I attended the International Rubus and Ribes Symposium recently held in Portland, OR. There was a tremendous amount of information provided by experts from around the world on Rubus plants, which is the genus of plant that includes raspberry and blackberry.
One of the highlights of the symposium was a presentation by Dr. Courtney Weber, who has led the caneberry breeding effort at Cornell for many years. He shared some of the history of the program plus new developments on the way. I was profoundly struck by the rich history of the Cornell red raspberry breeding program and want to share some of what I learned.
As many of you know, the history of breeding at the New York Agricultural Experiment Station/Cornell based in Geneva, NY, runs very deep. Fruit breeding began there in the late 1880s, and the first red raspberry varieties were released in 1908. One of the most important events in breeding was the hiring of Dr. George Slate as the caneberry breeder in 1920, where he led the program until 1969.
We are all in a much better place due to Dr. Slate’s contributions! He released 41 small fruit varieties. Among the most important of these was ‘Heritage’ red raspberry in 1969. This was truly a breakthrough variety, the first important primocane-fruiting caneberry variety ever developed.
It is important to recognize that almost all the fresh raspberries we see on our grocery store shelves today are from primocane-fruiting varieties, and ‘Heritage’ played a very important role in all the subsequent varieties that followed.
It took a while for growers to adopt this new type of plant, but by the 1990s it was reported that ‘Heritage’ was the most widely grown primocane cultivar worldwide — and a mainstay of the Chilean industry — as well as many other production areas in the world.
The contribution of ‘Heritage’ as a parent in many breeding programs is one of the most dynamic stories in caneberry breeding. We continue to gain from Dr. Slate’s efforts. Later primocane-fruiting releases from the program included ‘Prelude’ and ‘Encore’ in 1999.
WEBER JOINS THE PROGRAM
Weber took the reins of the breeding program in 1999. He has continued the strong tradition of small fruit breeding at Cornell, including the red raspberry program. His ‘Crimson’ series (C. Giant, C. Night, and C. Treasure) of primocane-fruiting varieties is widely grown throughout the Midwest and Northeastern U.S. Since 2005, he has grown more than 54,000 seedlings, made 514 selections, and released five varieties. His strong commitment to traditional breeding is valued, as well as his mentoring of graduate students who continue the breeding tradition.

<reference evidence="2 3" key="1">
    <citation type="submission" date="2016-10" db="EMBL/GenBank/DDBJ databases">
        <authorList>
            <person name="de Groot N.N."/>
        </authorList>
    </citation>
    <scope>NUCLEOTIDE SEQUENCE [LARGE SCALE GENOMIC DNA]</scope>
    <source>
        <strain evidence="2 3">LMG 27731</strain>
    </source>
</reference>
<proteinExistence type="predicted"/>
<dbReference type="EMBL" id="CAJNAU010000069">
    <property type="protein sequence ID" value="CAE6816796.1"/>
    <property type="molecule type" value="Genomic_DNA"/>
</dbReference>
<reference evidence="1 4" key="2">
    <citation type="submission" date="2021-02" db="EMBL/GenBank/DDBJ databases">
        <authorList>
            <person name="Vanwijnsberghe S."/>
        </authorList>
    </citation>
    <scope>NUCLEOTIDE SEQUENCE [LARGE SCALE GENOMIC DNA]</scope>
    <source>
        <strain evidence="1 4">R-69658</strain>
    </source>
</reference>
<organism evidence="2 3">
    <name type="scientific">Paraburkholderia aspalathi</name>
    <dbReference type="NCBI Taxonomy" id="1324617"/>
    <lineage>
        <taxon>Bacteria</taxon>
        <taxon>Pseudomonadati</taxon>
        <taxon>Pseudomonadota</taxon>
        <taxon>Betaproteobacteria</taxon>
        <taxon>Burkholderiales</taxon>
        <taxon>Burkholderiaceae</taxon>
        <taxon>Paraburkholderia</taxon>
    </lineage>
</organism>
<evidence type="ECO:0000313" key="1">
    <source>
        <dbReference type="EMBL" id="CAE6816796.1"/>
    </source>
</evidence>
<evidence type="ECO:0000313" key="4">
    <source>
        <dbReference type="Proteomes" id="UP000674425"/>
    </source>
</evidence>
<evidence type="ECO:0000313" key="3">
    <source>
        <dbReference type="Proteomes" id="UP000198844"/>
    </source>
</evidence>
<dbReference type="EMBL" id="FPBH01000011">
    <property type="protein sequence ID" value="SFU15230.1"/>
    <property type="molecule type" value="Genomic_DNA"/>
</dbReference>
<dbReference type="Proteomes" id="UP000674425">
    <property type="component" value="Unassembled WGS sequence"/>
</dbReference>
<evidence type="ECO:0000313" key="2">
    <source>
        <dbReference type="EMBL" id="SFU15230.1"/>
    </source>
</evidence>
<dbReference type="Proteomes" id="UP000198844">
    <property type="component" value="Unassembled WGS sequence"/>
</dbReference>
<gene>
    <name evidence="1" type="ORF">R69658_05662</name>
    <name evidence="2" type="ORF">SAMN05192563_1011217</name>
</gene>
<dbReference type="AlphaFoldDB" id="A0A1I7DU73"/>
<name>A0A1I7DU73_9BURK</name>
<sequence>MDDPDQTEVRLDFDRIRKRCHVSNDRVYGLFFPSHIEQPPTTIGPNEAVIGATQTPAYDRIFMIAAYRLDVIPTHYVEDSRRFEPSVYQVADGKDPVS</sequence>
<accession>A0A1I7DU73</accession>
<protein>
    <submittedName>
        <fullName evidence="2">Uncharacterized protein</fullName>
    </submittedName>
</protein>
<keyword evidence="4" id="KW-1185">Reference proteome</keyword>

Weber introduced the utilization of DNA and molecular technologies — including genetic marker/map development and marker-assisted selection — of parent material for resistance to Phytophthora root rot. He has also introduced other new technologies for elucidation of the genetic control of resistance to root rot, and genome-wide association studies in search of the allele conferring prickle-free canes. He is one of the leaders in using new molecular tools in caneberry breeding parallel to traditional breeding approaches.
His program has also utilized tissue culture and virus testing to ensure that clean plants are introduced into the commercial marketplace when a new variety is released. Rather than depending on thermo (heat) therapy for virus elimination, he developed chemotherapy to eliminate viral infections. His program developed a procedure in red raspberry to incorporate ribavirin into the multiplication stage of in vitro culture to produce virus-free adventitious shoots. This procedure can be completed in a fraction of the time needed for thermotherapy and apical meristem isolation.
Although focused on breeding and genetics, Weber also has a substantial Extension appointment, which keeps him in close contact with grower needs. He carries this awareness to other areas of investigation including research in both perennial and substrate production in red raspberry.
The Cornell Rubus breeding program installed its first set of high tunnels in 2008 to begin incorporating this technology into the breeding program. He has verified that some varieties work well in tunnel production, while others exhibit excess vigor, as well as increased powdery mildew occurrence, in the tunnel environment.
Finally, the program has had substantial success with other caneberries, releasing 34 floricane-fruiting cultivars of red, black, and purple raspberries, and three floricane-fruiting blackberry varieties (‘Darrow’ the most important) in addition to eight primocane-fruiting red raspberries.
This is a heritage to celebrate for all the past accomplishments and for future achievements!
Let the berry good times roll!